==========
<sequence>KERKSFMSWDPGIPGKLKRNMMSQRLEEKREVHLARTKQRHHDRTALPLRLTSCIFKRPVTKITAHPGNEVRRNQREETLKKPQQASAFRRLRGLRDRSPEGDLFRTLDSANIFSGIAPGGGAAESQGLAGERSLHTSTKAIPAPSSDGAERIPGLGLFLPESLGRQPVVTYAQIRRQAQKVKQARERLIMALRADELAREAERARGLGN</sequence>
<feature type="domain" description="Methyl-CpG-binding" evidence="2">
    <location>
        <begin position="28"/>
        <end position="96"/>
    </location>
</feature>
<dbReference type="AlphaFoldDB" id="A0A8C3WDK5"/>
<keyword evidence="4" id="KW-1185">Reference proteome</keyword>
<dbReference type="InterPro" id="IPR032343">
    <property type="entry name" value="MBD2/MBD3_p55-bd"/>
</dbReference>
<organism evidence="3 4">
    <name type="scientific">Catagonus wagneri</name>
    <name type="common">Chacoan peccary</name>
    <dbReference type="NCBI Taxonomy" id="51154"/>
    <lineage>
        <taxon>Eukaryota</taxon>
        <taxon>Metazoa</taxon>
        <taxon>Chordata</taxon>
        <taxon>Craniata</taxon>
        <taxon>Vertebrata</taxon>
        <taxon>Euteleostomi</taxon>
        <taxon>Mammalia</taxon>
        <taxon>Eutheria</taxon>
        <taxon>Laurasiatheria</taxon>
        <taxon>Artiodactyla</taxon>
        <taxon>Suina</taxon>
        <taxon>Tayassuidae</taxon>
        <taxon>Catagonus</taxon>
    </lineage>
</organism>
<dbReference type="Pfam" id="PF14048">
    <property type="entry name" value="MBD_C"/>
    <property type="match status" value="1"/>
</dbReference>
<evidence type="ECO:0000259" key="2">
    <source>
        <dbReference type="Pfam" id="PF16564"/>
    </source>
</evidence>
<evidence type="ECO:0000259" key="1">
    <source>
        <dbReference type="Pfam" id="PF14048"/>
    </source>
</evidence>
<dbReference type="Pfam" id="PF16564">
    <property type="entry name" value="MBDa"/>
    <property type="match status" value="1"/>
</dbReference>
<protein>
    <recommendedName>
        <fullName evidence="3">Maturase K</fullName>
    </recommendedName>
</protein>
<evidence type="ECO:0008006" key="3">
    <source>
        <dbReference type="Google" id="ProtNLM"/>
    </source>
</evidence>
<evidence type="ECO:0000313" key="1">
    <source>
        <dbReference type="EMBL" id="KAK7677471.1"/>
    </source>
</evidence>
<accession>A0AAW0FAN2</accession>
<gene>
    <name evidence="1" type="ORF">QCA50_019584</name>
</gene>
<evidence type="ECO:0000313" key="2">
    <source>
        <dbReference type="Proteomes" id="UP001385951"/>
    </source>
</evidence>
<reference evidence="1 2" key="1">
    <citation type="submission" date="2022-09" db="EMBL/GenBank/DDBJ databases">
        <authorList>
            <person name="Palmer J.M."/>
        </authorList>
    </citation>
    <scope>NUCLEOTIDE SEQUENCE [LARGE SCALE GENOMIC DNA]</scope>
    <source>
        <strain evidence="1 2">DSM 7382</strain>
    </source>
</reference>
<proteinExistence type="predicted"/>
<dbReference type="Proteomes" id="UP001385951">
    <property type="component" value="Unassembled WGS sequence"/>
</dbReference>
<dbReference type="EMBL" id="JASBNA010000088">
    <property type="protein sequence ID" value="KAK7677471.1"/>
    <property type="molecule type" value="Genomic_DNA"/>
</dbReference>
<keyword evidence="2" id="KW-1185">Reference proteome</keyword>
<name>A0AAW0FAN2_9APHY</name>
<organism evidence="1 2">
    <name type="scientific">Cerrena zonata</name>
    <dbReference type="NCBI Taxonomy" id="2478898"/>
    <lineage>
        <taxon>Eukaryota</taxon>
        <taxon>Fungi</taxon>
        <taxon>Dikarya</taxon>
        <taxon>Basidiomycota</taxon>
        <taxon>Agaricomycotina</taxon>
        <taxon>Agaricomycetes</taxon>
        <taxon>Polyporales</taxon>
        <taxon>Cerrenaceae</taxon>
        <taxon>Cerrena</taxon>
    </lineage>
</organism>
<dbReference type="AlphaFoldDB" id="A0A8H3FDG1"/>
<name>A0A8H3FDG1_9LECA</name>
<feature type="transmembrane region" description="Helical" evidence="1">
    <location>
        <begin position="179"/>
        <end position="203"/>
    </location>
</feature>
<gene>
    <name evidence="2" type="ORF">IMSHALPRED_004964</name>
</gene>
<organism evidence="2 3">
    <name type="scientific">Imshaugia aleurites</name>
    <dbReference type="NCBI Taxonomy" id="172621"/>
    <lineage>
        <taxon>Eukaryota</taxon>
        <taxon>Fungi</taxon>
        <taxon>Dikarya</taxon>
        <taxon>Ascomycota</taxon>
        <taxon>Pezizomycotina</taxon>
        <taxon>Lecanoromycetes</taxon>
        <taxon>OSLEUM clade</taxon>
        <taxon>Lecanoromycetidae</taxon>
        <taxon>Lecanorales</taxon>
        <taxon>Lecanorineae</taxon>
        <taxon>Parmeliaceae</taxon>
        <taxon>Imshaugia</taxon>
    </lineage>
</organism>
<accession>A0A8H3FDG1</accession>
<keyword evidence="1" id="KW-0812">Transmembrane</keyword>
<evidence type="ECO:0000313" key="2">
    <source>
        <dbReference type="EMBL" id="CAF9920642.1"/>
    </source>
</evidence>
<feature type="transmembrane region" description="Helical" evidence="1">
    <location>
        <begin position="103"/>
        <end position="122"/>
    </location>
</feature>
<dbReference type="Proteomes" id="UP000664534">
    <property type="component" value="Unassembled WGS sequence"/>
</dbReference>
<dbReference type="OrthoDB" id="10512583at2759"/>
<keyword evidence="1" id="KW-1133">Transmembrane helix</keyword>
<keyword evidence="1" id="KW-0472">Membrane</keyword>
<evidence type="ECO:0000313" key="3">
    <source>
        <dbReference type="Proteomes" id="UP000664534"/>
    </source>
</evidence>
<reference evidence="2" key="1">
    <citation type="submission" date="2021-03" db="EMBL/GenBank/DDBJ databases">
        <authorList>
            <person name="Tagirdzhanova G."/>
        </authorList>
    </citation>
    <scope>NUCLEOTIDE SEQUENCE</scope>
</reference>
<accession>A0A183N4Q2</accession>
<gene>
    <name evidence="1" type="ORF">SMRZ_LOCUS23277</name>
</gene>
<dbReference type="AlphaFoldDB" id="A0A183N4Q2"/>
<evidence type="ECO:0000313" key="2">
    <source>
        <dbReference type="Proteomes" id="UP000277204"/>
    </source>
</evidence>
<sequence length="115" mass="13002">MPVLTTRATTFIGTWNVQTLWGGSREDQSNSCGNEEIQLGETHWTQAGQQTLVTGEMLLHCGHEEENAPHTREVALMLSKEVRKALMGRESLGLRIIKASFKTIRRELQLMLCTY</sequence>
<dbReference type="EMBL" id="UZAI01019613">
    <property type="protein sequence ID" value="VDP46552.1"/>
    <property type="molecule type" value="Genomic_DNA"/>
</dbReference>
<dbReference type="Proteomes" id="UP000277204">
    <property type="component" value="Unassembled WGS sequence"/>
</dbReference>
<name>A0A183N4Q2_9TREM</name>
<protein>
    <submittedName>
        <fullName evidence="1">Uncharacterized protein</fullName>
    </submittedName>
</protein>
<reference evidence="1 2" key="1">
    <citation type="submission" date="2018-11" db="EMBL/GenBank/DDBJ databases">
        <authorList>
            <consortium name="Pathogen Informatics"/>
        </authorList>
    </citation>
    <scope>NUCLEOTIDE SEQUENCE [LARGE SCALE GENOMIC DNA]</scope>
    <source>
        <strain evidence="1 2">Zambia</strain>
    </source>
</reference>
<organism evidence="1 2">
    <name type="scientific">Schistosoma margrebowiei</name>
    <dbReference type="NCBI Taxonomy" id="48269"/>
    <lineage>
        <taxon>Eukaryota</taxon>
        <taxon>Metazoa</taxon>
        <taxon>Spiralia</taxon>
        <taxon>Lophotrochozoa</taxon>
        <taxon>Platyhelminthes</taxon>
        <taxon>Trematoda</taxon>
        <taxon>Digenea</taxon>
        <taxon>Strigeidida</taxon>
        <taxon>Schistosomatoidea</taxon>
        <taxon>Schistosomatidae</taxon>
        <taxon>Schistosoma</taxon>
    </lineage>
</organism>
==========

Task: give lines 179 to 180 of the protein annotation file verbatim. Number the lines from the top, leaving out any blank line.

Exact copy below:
        <dbReference type="Proteomes" id="UP000277204"/>
    </source>